Clarence Gagnon by Edmond Dyonnet
Gagnon was born in Montreal in 1881 and began studying art in 1897 with William Brymner at the Art Association of Montreal. He went to Paris in 1904 to study at the Académie Julian, where Jean-Paul Laurens encouraged his students to compose with clarity and simplicity. He also distinguished himself as a printmaker, winning awards in the United States and France for his picturesque engravings of villages and towns. In 1909, he began to divide his time between Montreal and Charlevoix County, east of Quebec City, on the north shore of the St. Lawrence – “Christmas card country”, as his friend Jackson called it. Already attracted to the work of artists such as Horatio Walker, who celebrated the hardships of farm life, Gagnon became renowned for the winter villages of his native land. Although he would live most of his life in France, his years in Baie-St-Paul, from 1919 to 1924, furnished him with memories of the toils and virtues of rural life.
In 1928, Gagnon embarked on his most famous oeuvre: the 54 paintings that would illustrate the 1933 deluxe edition of Louis Hémon’s novel Maria Chapdelaine. Drawing on his experience of the customs and hardships of the communities of rural Quebec, Gagnon pictured the changing seasons and rituals of these people who lived close to the land. “My purpose in illustrating Maria Chapdelaine”, he wrote, “was to catch the spirit of Canada and of the French-Canadian life, which the book immortalizes. That book represents the struggle of a brave little minority and reveals the true pioneering instinct of those early settlers. It is Canadian and yet universal in its picture of a struggle where people are determined to maintain their own religion, language and customs”.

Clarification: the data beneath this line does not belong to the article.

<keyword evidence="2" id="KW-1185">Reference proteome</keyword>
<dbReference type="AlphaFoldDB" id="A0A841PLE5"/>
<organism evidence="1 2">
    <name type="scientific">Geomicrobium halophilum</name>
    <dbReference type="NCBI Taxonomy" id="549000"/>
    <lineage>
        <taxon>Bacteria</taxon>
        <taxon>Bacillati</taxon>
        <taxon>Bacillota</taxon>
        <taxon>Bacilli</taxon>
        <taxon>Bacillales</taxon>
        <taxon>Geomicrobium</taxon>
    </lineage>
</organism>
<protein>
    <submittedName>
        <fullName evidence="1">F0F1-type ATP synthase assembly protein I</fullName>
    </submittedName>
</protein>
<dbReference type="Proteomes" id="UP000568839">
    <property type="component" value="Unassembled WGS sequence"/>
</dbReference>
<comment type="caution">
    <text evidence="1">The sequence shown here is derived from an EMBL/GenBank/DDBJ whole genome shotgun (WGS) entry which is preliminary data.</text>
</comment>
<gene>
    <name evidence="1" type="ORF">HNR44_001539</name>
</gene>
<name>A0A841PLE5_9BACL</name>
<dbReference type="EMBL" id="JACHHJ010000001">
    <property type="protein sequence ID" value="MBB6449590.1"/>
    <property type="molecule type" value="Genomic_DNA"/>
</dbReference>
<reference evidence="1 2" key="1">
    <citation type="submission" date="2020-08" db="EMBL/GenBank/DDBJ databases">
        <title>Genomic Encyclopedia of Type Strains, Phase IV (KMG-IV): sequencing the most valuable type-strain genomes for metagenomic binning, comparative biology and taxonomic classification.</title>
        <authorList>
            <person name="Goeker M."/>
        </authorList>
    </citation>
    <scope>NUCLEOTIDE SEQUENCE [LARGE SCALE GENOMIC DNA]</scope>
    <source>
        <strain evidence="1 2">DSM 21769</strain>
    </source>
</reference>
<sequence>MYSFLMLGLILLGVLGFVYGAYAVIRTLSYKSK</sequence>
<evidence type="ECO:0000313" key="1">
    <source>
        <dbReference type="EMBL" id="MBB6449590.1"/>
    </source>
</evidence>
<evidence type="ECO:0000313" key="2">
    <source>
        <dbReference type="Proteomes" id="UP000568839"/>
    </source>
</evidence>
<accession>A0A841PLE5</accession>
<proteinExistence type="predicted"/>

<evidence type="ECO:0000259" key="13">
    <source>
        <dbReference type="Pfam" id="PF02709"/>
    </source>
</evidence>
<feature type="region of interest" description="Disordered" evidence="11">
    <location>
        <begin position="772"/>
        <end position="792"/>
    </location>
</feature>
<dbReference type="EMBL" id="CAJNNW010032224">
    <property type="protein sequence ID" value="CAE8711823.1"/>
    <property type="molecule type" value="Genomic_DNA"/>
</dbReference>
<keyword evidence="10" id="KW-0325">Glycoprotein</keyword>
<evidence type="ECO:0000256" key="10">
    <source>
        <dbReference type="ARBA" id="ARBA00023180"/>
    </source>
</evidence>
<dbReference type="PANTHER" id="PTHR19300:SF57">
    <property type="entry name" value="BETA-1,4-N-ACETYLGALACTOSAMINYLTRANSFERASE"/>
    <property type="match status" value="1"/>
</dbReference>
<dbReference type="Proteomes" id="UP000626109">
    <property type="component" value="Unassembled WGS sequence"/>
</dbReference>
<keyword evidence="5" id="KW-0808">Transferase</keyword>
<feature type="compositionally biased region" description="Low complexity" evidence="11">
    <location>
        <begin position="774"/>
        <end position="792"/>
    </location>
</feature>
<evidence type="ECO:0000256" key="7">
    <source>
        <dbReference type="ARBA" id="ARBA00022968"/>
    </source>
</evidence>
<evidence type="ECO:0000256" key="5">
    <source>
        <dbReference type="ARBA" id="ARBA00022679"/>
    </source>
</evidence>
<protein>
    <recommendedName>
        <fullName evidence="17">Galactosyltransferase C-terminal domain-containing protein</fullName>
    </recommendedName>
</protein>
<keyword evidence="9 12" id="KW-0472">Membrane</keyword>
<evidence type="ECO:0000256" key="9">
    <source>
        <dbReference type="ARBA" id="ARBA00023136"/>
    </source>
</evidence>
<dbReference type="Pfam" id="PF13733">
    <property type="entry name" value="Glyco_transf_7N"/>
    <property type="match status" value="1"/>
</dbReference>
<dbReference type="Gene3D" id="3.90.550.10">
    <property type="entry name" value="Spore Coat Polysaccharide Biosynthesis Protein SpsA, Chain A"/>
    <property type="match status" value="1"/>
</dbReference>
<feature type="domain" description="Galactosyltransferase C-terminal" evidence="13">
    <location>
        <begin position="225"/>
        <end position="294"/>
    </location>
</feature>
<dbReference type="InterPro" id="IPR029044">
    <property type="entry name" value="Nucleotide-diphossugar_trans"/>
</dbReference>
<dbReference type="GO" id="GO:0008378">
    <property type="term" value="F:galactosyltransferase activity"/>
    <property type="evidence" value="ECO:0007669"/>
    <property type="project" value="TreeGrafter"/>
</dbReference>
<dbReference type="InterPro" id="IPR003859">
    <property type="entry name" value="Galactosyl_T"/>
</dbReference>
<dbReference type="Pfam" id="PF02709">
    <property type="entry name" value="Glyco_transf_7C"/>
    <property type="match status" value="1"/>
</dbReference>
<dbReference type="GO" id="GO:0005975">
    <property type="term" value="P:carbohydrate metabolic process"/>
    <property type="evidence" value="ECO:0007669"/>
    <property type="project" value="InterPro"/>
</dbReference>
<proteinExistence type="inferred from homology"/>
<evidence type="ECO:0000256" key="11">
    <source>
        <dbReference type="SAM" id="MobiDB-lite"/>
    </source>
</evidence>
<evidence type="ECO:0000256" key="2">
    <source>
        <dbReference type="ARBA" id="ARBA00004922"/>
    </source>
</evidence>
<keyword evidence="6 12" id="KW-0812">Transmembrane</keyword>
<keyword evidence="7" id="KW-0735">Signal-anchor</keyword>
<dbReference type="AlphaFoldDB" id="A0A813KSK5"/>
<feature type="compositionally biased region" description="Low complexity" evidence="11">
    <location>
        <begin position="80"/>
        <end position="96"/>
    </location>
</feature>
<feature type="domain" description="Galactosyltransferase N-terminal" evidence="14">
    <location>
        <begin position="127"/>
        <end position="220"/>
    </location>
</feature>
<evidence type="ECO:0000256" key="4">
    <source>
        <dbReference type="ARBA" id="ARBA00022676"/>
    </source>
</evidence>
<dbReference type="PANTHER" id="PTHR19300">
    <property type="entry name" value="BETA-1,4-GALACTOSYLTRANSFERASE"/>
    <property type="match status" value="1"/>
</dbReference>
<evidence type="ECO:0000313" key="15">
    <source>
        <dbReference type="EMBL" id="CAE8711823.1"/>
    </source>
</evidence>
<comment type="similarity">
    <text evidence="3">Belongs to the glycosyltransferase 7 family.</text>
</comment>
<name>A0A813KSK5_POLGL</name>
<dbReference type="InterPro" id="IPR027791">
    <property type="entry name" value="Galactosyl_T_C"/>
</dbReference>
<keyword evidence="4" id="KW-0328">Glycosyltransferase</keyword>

Like his contemporaries in the Group of Seven, Clarence Gagnon longed to dissociate himself from an academic tradition in painting and was interested in creating a national art, although not one based on the untamed wilderness. Gagnon’s idea of “national” was rooted in his love of the people and the land of Quebec, as reflected in his depictions of cultivated landscapes, in which nature has been transformed by agriculture and human settlements.
Gagnon was a painter and a printmaker. He travelled throughout Europe, employing the vivid palette and loose brushwork of the Impressionists that he would later apply to his painting of Canadian subjects.
Source: Anne Newlands, Canadian Art from its beginnings to 2000, Firefly books, 2000, p. 116-117.